"A new analysis from UC Berkeley confirms that clean energy and climate legislation can strengthen our economy and create jobs," Beinecke said. "According to the report, comprehensive energy legislation with strong efficiency measures can create as many as 1.9 million jobs between 2010 and 2020.”
Other environmentalists were noncommittal. "This draft is an important starting point for senators to negotiate effective climate legislation that can win 60 votes," said Environmental Defense Fund Legislative Director Elizabeth Thompson.
"The bill is silent on how emissions permits would be allocated, leaving room for negotiations as the bill moves forward in the Senate," Thompson said.
The Sierra Club staged a rally on Capitol Hill to support the Kerry-Boxer bill. (Photo courtesy The Sierra Club)
Supporters of the bill held a rally at the Capitol Building to celebrate its release. Veterans and clean energy activists attended as well as Senators Amy Klobuchar, Bernie Sanders, Frank Lautenberg, Mark Udall, Ben Cardin, Tom Udall, Sheldon Whitehouse, Jeanne Shaheen, and Kirsten Gillibrand.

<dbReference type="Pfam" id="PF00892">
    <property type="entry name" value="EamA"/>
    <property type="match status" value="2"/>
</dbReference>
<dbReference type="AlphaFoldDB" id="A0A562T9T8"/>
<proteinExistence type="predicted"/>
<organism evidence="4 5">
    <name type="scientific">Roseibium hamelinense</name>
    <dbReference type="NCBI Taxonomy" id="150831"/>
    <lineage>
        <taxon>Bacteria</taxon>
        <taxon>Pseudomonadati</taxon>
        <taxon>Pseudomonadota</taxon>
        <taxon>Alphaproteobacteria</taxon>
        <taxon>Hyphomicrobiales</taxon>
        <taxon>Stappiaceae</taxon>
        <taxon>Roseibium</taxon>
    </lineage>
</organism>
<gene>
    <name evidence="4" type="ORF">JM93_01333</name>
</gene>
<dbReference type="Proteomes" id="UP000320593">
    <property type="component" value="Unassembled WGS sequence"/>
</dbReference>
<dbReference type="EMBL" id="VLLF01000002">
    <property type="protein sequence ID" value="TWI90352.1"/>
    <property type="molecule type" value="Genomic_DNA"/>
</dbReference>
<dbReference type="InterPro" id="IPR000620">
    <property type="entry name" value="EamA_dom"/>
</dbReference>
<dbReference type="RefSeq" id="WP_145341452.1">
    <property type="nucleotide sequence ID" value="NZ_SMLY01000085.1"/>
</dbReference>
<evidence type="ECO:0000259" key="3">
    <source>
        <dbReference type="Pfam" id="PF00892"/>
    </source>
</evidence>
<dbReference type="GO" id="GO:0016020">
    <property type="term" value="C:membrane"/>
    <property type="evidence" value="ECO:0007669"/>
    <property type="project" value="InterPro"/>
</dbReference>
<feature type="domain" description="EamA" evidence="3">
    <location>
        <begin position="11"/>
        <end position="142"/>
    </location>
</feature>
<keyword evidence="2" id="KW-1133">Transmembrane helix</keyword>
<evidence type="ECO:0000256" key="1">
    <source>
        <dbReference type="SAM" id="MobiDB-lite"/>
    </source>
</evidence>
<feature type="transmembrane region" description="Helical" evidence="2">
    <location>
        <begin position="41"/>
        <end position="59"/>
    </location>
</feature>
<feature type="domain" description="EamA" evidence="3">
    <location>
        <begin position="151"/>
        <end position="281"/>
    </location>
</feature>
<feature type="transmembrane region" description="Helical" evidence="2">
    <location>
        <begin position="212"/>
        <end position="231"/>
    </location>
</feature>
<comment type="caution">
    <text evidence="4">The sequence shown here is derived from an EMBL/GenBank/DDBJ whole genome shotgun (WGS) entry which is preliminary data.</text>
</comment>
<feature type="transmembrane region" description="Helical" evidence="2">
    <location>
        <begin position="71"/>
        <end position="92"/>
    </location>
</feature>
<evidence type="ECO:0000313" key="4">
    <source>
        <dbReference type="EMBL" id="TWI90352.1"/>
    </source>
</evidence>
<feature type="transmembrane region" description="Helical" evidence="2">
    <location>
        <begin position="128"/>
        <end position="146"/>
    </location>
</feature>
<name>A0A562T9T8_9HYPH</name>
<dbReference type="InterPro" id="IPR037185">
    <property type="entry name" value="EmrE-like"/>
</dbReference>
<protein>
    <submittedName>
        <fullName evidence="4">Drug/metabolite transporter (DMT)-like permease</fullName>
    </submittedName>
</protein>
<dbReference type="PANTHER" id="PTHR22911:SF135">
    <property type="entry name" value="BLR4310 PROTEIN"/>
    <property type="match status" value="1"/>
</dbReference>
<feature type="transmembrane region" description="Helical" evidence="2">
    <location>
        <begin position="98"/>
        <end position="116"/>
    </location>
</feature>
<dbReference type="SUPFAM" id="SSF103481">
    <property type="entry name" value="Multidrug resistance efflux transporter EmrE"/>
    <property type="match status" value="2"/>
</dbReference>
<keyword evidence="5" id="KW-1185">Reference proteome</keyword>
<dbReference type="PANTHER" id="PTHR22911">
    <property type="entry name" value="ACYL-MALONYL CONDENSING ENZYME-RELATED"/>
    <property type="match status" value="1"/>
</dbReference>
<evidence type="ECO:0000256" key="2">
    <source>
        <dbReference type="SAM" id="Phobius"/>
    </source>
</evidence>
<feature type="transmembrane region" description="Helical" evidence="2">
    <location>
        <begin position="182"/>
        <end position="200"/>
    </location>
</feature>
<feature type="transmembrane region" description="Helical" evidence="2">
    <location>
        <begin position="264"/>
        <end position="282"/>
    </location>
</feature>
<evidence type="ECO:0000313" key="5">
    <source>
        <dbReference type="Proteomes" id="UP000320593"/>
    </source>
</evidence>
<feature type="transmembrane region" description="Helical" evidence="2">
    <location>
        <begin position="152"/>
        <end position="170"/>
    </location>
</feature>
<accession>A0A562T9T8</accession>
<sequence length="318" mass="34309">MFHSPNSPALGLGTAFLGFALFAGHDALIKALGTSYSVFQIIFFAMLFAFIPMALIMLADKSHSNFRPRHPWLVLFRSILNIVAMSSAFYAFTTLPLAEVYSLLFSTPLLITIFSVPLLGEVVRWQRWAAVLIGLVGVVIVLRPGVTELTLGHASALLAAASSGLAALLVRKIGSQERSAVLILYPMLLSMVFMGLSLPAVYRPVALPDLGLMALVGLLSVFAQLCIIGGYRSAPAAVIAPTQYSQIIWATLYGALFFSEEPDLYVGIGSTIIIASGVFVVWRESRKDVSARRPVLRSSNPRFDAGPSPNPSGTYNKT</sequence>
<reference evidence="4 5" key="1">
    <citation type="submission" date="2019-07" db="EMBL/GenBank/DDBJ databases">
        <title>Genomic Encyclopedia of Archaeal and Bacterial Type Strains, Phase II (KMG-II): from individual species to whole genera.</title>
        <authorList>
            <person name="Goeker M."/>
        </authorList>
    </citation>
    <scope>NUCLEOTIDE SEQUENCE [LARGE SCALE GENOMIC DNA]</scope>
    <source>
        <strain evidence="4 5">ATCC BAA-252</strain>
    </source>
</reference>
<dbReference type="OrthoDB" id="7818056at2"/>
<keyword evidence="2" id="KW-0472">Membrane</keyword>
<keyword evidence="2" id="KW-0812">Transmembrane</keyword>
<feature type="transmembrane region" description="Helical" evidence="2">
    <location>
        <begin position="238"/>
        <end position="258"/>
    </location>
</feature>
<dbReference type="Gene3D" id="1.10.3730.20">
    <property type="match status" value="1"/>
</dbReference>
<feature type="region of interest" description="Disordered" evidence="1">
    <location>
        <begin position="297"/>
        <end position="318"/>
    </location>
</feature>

The bill contains $10 billion over 10 years to support research and development of new carbon capture and sequestration technology to advance the next generation of coal-fired power plants. It mandates, performance standards to provide definitive guidance to the industry on advanced technology implementation.
The bill would establish a new federal program that encourages investment in low-carbon power generation especially natural gas.
Nuclear energy would be encouraged and supported by increased financing for loan guarantees and regulatory risk insurance and new programs for research and development for advanced nuclear technology and nuclear waste management.
The bill provides support for energy efficiency, new renewable energy standards, and investments in infrastructure. It would provide grants to cities and states that for investing in renewable energy, energy efficiency, retrofits and building upgrades. It would increase annual investments in scientific innovation to advance clean energy technology.